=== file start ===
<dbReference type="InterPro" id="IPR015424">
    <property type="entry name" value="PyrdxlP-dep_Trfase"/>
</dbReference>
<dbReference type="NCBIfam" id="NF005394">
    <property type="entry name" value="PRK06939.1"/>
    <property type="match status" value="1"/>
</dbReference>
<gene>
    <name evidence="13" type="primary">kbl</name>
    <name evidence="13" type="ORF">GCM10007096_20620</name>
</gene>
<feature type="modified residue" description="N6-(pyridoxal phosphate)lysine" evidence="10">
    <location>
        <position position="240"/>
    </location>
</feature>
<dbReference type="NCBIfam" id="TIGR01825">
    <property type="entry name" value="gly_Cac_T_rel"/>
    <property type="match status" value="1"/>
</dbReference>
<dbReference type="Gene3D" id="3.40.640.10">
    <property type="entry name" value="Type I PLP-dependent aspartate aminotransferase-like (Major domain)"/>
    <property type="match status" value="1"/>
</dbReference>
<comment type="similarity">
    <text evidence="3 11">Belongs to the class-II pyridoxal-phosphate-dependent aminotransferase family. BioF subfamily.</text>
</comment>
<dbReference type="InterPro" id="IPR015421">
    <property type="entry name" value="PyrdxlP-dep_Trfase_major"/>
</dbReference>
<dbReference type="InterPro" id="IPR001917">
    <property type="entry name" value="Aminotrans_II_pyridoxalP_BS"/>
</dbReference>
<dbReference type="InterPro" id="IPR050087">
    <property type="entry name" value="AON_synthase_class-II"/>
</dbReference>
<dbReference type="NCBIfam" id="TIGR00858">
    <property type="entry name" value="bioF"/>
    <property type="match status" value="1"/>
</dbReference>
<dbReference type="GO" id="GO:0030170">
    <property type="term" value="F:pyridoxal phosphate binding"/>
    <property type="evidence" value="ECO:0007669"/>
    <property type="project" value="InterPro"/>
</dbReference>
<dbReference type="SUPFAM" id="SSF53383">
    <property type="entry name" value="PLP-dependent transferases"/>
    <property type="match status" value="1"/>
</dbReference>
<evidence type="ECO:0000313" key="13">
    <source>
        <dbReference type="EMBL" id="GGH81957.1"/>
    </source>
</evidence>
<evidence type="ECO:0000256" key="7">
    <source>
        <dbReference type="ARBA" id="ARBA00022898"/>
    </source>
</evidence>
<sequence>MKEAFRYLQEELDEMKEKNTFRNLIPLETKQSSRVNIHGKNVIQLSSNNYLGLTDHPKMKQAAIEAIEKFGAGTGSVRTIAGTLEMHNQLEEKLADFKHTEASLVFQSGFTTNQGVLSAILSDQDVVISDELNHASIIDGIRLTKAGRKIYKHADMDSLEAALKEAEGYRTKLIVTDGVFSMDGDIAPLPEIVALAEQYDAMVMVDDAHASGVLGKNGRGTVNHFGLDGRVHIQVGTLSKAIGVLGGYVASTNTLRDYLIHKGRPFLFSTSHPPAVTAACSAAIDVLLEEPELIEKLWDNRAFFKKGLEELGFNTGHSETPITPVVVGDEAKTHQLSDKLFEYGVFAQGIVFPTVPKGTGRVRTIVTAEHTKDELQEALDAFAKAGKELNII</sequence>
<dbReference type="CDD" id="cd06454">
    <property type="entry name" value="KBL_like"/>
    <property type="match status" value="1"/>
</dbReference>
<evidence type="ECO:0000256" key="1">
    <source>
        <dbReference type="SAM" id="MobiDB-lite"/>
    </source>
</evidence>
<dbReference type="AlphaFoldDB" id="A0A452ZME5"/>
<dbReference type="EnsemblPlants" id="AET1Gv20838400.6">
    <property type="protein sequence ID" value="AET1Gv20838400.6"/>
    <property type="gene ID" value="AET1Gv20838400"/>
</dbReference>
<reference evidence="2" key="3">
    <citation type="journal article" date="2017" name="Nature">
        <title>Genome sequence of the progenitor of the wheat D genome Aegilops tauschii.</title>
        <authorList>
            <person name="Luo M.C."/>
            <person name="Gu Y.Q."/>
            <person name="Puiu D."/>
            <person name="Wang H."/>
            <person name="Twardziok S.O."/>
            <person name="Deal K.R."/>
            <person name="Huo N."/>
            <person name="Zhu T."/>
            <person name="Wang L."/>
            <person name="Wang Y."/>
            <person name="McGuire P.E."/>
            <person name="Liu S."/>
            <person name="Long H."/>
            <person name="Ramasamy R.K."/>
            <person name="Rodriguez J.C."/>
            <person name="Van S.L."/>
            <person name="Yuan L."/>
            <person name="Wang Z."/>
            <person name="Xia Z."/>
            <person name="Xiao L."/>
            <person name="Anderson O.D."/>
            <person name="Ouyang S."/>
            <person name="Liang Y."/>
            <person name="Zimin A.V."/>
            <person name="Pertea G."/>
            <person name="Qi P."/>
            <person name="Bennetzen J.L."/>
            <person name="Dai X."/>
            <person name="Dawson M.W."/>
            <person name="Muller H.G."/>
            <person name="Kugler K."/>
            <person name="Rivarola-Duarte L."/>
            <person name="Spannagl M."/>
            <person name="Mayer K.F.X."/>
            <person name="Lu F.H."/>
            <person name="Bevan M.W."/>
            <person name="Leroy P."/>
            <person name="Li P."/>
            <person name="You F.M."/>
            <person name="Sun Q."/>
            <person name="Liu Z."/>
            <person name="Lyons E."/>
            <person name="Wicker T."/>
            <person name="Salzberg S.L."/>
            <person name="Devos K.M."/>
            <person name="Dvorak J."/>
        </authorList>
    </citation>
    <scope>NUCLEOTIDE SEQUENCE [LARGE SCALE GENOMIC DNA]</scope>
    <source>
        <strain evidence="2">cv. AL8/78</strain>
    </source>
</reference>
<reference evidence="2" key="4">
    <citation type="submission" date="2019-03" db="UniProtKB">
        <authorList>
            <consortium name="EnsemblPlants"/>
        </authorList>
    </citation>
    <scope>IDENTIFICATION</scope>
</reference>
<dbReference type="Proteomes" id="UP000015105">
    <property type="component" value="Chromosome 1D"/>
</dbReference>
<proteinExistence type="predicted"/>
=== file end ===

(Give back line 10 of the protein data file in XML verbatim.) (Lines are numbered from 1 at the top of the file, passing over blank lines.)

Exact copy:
    <name evidence="13" type="ORF">GCM10007096_20620</name>